The path to retirement can be long. The early years are often focused on meeting expenses and beginning to set aside as much retirement savings as possible. Then the middle years bring an increased focus on minimizing expenses and growing retirement and nonretirement assets.
As one gets closer to retirement, that focus often changes once again as actual retirement becomes more of a reality. While saving should always be a focus, the age-related rules for retirement accounts, and the age-based eligibility for certain retirement programs, become particularly important.
Below are retirement opportunities and deadlines by age:
In your 50s
· Age 50: Plan participants and owners of individual retirement accounts (IRAs) can begin to make catch-up contributions, in addition to the contribution limits that apply to those under the age of 50. In 2023, plan participants who are at least 50 can contribute an additional $7,500 to their employer-sponsored plan, and IRA owners can contribute an additional $1,000.
· Age 55: A plan participant may be eligible for an in-service withdrawal from an employer-sponsored plan. This withdrawal is generally penalty-free.
· Age 59½: IRA owners can begin taking withdrawals from their accounts penalty-free.
In your 60s
· Ages 60-63: Beginning in 2025, the annual maximum catch-up contribution for those age 60-63 will increase to the greater of $10,000 or 50% more than the catch-up amount as published by the IRS in 2024 (as indexed). These catch-up amounts will be indexed for inflation beginning in 2026.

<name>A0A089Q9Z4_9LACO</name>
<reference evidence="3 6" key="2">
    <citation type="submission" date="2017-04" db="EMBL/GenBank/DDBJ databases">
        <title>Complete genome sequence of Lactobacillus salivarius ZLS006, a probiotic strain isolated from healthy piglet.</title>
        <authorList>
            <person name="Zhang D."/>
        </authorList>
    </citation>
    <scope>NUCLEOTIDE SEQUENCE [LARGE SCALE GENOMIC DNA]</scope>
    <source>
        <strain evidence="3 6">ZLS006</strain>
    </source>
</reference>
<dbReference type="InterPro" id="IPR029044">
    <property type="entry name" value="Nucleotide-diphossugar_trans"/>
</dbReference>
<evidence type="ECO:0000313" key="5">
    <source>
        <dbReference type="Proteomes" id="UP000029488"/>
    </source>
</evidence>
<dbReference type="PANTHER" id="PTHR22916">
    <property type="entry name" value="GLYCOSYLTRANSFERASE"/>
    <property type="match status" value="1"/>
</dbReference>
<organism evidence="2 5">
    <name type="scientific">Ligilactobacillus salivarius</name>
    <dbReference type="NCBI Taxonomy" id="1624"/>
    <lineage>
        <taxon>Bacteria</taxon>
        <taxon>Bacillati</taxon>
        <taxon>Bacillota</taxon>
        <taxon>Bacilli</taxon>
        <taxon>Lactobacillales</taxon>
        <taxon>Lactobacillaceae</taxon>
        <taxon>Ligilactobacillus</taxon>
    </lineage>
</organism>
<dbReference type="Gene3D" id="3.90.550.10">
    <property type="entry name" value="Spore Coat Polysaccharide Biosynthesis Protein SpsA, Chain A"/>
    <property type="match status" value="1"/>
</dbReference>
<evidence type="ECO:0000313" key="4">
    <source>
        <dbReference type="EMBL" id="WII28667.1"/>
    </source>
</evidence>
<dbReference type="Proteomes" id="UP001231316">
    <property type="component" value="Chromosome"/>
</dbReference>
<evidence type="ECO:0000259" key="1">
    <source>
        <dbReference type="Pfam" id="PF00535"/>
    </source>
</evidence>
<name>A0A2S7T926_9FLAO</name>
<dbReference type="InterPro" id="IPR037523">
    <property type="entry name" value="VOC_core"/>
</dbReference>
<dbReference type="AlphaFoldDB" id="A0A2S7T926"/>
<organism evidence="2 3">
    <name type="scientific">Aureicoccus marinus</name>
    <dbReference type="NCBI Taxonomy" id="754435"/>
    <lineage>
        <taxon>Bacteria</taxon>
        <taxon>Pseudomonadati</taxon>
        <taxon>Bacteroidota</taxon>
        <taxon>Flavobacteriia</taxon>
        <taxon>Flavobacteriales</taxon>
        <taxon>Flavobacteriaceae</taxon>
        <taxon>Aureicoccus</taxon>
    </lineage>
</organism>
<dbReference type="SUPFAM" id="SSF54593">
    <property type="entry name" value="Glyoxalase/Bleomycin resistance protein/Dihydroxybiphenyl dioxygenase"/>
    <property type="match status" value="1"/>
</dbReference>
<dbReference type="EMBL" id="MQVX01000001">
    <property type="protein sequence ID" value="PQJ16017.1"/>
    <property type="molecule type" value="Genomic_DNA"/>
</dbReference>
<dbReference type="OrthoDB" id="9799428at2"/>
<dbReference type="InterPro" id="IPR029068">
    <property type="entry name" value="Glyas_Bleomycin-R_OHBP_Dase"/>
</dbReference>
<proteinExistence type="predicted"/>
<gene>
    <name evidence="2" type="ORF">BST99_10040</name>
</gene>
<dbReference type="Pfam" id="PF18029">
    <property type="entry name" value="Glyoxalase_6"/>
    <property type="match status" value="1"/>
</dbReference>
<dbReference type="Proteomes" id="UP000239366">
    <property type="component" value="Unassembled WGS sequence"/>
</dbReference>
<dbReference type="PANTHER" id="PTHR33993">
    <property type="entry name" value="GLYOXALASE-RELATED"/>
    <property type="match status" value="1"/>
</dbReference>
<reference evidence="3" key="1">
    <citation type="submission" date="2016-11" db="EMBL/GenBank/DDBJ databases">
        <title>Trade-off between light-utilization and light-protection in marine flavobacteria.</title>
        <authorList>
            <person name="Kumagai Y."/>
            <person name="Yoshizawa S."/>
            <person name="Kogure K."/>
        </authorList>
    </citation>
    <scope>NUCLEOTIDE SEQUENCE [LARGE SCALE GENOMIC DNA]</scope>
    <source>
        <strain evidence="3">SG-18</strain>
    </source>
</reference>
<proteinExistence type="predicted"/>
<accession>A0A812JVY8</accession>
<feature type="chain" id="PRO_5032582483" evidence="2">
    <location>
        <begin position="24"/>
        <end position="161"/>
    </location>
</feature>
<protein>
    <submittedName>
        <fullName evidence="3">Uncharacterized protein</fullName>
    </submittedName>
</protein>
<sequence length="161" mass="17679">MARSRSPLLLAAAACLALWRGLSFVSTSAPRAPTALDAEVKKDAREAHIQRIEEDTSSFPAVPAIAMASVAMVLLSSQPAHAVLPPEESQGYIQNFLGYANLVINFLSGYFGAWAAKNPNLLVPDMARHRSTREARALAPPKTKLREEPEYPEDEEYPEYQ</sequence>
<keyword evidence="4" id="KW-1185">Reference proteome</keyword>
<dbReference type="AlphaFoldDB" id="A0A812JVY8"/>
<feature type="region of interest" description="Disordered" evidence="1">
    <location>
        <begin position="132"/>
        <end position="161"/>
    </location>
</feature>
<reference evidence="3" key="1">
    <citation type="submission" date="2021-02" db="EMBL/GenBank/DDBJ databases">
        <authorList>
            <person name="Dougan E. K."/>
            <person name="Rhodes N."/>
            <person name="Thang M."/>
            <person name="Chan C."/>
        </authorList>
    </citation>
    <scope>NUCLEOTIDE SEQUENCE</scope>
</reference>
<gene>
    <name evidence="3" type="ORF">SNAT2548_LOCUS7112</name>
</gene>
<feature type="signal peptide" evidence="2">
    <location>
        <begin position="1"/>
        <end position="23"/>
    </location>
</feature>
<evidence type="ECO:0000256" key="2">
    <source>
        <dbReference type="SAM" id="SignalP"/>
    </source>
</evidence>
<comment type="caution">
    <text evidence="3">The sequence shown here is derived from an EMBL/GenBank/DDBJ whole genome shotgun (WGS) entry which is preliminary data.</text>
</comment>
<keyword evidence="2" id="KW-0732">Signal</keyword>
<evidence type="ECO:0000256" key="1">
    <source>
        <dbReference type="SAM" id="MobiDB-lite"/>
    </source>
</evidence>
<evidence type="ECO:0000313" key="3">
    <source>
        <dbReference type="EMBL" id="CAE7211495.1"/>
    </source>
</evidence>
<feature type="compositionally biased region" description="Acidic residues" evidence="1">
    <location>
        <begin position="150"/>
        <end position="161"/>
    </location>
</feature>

· Age 62: An individual is eligible to begin claiming Social Security; however, full retirement age (FRA)—when a person first becomes eligible to receive full retirement benefits—is later. For people born in 1937 or earlier, FRA is 65. Beginning with people born in 1938, FRA gradually increases until it reaches age 67 for people born after 1959. As a result, at age 62, an individual should be considering the best time to begin claiming benefits given personal circumstances.
· Age 65: Medicare benefits start at age 65 for all Americans. The enrollment period for first-time participants is seven months, starting three months prior to the month the individual turns 65 and lasting for three months after the month the individual turns 65. It is important to be aware of this to avoid late enrollment penalties and loss of healthcare coverage.
In your 70s
· Age 70: An individual is eligible to claim the largest monthly benefit from Social Security, if that individual otherwise delayed receiving benefits.
· Age 70½: An individual may donate up to $100,000 each year to one or more charities directly from an IRA as a qualified charitable distribution (QCD), and may make a one-time QCD of up to $50,000 through a charitable gift annuity or a charitable remainder trust.
· Age 73: Required minimum distributions (RMDs) from retirement accounts begin. However, because of changes in legislation (specifically, the SECURE Act and the SECURE 2.0 Act), if an individual turned 72 before 2023, then the actual age that RMDs began were as follows:
· 70½—if the individual was 70½ before January 1, 2020
· 72—if the individual was 72 after January 1, 2020, and before January 1, 2023
Wherever you are in your journey to retirement, creating your ideal retirement lifestyle starts by working with a trusted financial partner. From investing and saving, to future income and legacy planning, CIBC Private Wealth works with retirement savers of all ages and backgrounds. Visit our Private Wealth page to learn more.